The rear 'flaps' can be examined in this shot: The faux-hydraulic tubes are a lovely touch, but it's a shame they don't attach to anything at the top.
Compare the rear view to this graphic representation of the Snowspeeder proper:
You can see that the designer hasn't got the heat-sink ridged section quite right; it might have been better to use a number of wing-plates attached perpendicularly to the rear.
Looking at this picture, you'll notice it has grey markings. Although Lego's orange version is perfectly correct, it does mean that it is more likely to be Zev Senesca's speeder (the one that rescues Han and Luke) rather than Luke's, which has the grey stripes. Either the designer didn't realise the significance, or they chose the more colourful option.
Now we'll take a closer look at some of the details and functions.
The first shot below shows the 'roof' of the wing humps open, revealing the greebling detail below. These opening sections act as airbrakes, and I believe they're used to interrupt lift on the wings and thus help roll the speeder, much as wing-mounted spoilers deploy when an aircraft rolls. You may have noticed them in use in the movie. They open to about 60 degrees; the port airbrake is shown here at its limit.
In the second picture, you can see how the grey pole is used to prop open the cockpit canopy. At this angle, probably a bit steeper than it would be realistically, the canopy will stay open by itself; at a shallower angle you'll need the pole, and it'll engage in a number of places. It must have been quite a struggle for the rear gunner to enter and exit.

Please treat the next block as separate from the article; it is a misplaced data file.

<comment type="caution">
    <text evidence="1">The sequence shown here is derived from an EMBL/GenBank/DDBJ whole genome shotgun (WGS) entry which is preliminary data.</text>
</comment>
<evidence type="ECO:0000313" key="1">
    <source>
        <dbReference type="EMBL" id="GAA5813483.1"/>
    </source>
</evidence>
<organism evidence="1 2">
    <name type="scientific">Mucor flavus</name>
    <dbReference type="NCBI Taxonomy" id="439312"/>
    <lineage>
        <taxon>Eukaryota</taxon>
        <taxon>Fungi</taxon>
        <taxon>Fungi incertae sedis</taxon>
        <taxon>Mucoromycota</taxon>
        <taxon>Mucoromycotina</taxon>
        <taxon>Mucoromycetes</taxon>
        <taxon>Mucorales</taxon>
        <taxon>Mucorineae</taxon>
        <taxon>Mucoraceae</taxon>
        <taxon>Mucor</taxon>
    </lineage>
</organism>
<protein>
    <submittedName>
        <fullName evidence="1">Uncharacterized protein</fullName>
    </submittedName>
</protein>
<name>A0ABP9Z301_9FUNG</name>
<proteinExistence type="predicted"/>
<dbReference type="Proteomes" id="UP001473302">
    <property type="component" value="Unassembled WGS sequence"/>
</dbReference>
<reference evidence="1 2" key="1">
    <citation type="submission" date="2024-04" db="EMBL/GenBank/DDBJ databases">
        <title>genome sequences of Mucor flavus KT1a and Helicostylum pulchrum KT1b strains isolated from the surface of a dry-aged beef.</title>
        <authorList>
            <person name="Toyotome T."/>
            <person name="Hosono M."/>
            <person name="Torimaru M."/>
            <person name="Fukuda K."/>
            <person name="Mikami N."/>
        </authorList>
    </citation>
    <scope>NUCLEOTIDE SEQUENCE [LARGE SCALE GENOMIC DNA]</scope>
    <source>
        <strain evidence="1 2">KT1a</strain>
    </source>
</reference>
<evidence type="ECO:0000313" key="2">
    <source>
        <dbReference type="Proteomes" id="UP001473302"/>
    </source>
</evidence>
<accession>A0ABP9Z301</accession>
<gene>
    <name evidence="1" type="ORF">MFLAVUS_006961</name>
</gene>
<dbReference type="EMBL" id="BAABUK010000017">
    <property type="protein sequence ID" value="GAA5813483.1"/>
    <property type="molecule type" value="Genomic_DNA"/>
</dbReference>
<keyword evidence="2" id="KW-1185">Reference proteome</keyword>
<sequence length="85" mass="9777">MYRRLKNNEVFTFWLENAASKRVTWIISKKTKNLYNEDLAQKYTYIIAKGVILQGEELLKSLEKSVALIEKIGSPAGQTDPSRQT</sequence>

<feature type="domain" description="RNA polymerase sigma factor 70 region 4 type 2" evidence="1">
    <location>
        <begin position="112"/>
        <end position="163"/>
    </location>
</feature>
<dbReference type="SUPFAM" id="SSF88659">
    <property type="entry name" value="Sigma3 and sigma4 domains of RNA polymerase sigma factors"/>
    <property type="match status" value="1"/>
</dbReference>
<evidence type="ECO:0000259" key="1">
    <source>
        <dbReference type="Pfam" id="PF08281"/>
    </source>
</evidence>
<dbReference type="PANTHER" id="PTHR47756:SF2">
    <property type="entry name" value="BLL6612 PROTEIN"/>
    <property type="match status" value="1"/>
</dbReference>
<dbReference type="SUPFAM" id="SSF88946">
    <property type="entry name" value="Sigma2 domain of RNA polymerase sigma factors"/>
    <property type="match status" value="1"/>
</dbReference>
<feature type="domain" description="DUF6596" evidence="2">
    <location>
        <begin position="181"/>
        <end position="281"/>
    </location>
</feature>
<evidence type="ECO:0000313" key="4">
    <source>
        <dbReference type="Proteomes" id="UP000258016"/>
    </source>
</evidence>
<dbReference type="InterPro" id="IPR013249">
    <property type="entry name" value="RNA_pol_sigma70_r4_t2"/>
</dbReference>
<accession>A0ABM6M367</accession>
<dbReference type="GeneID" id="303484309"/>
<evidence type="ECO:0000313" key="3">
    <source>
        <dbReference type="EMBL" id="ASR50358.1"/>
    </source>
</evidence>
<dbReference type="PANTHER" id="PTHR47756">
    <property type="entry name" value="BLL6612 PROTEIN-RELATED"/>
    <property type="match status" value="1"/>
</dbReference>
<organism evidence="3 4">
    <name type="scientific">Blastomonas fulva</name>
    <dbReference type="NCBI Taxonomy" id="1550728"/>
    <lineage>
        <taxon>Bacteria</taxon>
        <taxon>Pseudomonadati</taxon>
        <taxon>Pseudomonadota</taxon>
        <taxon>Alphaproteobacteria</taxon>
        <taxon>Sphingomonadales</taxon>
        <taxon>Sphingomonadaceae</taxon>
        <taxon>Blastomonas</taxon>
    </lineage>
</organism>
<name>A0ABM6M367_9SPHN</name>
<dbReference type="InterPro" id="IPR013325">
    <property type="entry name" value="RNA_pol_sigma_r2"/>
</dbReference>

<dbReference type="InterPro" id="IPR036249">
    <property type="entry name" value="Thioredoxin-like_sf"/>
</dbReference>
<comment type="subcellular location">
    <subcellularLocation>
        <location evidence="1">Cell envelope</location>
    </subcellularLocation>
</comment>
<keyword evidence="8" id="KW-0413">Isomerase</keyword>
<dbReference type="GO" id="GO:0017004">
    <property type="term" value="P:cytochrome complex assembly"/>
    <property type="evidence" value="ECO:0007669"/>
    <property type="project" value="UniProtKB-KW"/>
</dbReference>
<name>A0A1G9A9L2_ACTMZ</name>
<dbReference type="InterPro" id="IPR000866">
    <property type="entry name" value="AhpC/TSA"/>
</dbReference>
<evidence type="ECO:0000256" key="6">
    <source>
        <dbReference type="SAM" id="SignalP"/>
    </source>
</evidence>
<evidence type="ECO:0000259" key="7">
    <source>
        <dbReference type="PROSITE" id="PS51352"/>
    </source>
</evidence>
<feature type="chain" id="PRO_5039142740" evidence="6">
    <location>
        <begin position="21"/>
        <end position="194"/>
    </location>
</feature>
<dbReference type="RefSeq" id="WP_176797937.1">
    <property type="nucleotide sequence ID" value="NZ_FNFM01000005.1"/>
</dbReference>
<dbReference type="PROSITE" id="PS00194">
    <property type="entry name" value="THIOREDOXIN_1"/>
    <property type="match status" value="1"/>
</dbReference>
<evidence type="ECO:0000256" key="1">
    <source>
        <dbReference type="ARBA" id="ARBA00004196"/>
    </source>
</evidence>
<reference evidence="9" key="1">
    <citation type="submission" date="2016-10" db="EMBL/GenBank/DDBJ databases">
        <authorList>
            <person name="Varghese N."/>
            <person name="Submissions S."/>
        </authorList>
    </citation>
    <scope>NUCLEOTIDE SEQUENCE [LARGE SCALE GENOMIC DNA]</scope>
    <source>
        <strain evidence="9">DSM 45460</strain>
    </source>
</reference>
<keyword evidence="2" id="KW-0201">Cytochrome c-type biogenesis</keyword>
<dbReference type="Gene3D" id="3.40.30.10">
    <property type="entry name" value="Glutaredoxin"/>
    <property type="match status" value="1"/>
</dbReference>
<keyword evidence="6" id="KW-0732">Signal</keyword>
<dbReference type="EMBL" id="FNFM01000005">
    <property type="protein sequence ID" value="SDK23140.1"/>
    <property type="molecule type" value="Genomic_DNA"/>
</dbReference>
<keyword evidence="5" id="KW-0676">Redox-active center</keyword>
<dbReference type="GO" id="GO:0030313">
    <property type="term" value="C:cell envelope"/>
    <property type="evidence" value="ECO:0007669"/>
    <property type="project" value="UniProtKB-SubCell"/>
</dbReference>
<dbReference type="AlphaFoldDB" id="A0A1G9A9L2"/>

The cockpit interior is beautifully detailed:
The pilot's foot-pedals are nicely highlighted in yellow, and the metal detector makes a surprisingly good joystick - being made of soft plastic, it's also somewhat moveable. The control panels would undoubtedly look more interesting with stickers applied! The seats, smooth as they are studless, look uncomfortably upright, but I'm sure it would be the work of moments to modify them to a more laidback angle.
Finally, we can take an overall look at the speeder, and with her little sibling 4500 for comparison:
The UCS version is obviously a far more accurate representation; however, what really stands out in this shot is the sheer size of this behemoth. It's huge, and dwarfs the little System-scaled version. At 43cm (17 in) long, the model is approximately 1:10 scale to the intended 'life' size - that's a fantastic achievement, and goes some way to explain why the designer went to such lengths to achieve attention to detail.
She even manages to put the Rebel Blockade Runner - my largest assembled set - to shame: